Capital Ideas

Pensam develops multipronged business strategy

By Kevin Gale

Starting a real estate business during the meltdown in 2009 might sound counterintuitive, but it worked well for Michael Stein and Pensam Capital.

He and two partners started with a 1,000-square-foot office in Miami’s Brickell area, seizing on opportunities in the distressed-debt field. Now, the firm has arms in the real estate funding field, owns and manages multifamily housing, and develops projects.

Stein was used to hard knocks, as he started out as a broker with Coldwell Banker when it was part of Sears. He pounded away on the telephone, calling apartment owners trying to get listings, and became one of Coldwell Banker’s top commercial housing officers. He later realized there was more money to be made as a principal and joined Miami’s Aztec Group, where he added roles as a mortgage banker and started putting his own capital in deals. During his 10 years at Aztec, he estimates he put together more than $1 billion in deals across a broad array of assets.

Stein was able to launch his business because of strong years before the recession doing fee-for-service work and selling properties.

“I had the good fortune and luxury in 2008 of reinventing myself and really making the transition from sort of a hybrid broker-principal to purely a principal,” he says. He started Pensam with two partners from Cidel Financial Group, Gavin Beekman and Joe Ackerman.

They initially focused on clients needing liquidity in the distressed real estate market. Many clients needed one- to two-year bridge loans. The partners injected capital themselves and from friends and families. They made a lot of loans in the $1 million to $5 million range.

“We felt starting that way we would see a lot of deal flow and opportunities,” Stein says. They did more than 50 loans over an eight-year span.

They also bought distressed notes on two multifamily properties in Sunrise and Orlando, which were late-stage foreclosures with summary judgments. They took over the properties, which turned into a multifamily real estate business.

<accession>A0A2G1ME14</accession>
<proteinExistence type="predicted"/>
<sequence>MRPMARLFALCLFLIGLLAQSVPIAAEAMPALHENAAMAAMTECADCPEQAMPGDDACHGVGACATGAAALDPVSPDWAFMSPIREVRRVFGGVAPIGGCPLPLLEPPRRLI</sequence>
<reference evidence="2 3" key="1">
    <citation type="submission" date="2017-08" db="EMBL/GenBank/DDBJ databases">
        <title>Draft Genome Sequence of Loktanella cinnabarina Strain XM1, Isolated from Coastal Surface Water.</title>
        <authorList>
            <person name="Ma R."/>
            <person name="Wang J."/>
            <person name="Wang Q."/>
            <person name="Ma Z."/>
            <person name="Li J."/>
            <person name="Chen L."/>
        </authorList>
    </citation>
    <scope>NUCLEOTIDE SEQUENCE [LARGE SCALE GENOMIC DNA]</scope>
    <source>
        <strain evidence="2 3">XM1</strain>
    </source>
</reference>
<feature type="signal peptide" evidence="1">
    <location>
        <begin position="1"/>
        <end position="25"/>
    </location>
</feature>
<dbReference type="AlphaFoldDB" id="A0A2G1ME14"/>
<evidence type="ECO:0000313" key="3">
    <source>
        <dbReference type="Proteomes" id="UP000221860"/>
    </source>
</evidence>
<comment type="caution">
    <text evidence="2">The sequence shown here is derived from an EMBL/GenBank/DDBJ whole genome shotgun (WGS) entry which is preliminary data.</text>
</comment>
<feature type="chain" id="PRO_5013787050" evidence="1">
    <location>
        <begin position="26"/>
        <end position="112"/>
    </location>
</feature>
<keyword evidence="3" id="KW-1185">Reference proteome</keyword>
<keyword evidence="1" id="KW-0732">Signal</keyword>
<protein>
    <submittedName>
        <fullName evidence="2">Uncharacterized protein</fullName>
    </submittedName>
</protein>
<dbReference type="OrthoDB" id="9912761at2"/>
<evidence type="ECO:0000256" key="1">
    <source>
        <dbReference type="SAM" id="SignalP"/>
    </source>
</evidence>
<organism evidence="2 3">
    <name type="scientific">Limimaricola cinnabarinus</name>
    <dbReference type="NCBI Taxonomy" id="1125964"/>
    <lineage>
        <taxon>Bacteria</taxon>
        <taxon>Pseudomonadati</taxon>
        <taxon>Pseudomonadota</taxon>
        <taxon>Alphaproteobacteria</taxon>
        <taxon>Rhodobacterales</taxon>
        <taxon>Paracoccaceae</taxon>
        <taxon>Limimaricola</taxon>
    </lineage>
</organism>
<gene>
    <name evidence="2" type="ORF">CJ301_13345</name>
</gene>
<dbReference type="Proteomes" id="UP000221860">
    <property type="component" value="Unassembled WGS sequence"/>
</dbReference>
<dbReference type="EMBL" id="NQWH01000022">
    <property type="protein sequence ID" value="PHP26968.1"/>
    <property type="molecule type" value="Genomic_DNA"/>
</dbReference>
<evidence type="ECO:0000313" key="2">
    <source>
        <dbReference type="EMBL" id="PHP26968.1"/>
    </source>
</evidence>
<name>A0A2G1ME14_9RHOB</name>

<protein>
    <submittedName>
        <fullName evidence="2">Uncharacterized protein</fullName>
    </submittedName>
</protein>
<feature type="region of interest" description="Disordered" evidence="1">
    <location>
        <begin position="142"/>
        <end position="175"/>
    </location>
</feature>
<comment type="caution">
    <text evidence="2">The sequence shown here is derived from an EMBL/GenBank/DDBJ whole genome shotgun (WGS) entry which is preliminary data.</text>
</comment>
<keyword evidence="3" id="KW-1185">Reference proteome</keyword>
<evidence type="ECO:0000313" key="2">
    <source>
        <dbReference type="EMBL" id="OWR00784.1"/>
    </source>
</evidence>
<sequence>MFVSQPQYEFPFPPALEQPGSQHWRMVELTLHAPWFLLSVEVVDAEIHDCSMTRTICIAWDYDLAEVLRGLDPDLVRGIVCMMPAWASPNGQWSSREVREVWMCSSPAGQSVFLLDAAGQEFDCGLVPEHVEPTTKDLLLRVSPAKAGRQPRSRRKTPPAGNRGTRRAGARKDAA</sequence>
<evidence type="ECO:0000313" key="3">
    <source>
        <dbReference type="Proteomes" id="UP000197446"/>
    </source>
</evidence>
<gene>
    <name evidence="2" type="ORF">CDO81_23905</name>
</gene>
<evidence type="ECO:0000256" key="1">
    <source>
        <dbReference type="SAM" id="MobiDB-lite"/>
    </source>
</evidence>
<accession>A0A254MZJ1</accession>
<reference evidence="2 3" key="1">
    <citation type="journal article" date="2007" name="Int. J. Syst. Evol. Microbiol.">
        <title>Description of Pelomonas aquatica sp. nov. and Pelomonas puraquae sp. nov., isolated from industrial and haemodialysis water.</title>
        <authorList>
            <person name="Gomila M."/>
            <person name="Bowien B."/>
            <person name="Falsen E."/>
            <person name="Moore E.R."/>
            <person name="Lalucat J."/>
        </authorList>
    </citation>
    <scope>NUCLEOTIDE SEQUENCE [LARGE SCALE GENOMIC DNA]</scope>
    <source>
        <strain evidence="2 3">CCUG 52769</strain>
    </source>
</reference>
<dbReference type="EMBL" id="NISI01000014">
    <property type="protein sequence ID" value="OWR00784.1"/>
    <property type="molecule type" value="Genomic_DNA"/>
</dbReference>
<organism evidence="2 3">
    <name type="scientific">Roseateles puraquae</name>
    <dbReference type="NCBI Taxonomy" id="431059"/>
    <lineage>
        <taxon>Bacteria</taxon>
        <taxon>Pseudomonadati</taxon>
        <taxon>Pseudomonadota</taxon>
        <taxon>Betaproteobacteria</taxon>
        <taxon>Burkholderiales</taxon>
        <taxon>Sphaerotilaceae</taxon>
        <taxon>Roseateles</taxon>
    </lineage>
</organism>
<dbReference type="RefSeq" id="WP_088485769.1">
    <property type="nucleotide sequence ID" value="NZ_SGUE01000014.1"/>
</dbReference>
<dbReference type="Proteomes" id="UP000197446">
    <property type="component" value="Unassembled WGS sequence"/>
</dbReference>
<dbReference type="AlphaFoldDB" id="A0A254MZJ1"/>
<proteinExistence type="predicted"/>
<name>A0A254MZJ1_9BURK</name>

“We were not the bad guys who blew out the sponsor. Our bridge-lending business mentality then and today is never a loan-to-own mentality. It’s always a means of providing capital to good sponsors that are transitioning a property,” Stein says.

Stein reached out to a longtime associate, Harry Bookey, founder and chairman of BH Management Services, whom he met when he was at Coldwell Banker.

“He was a small apartment operator from Iowa that was buying deals in Texas and Florida. Throughout the ’90s and 2000s, I invested with Harry in apartment deals,” Stein says.

Under a strategic partnership, Pensam’s partners invested in BH. It worked, given that BH is one of the nation’s top 15 largest multifamily property managers with 70,000 units in 15 states, Stein says.

That allows Pensam to be an owner/operator rather than someone who just makes passive investments in property.

Michael Stein

Pensam Residential has about 15,000 units at 45 properties in approximately 15 states, Stein says.

While the initial properties in Sunrise and Orlando were Class C, they now own predominantly Class A and B properties.

“It’s one we have done a substantial amount of repositioning through renovations and rebranding and really updating the physical plant plus the resident profile,” Stein says.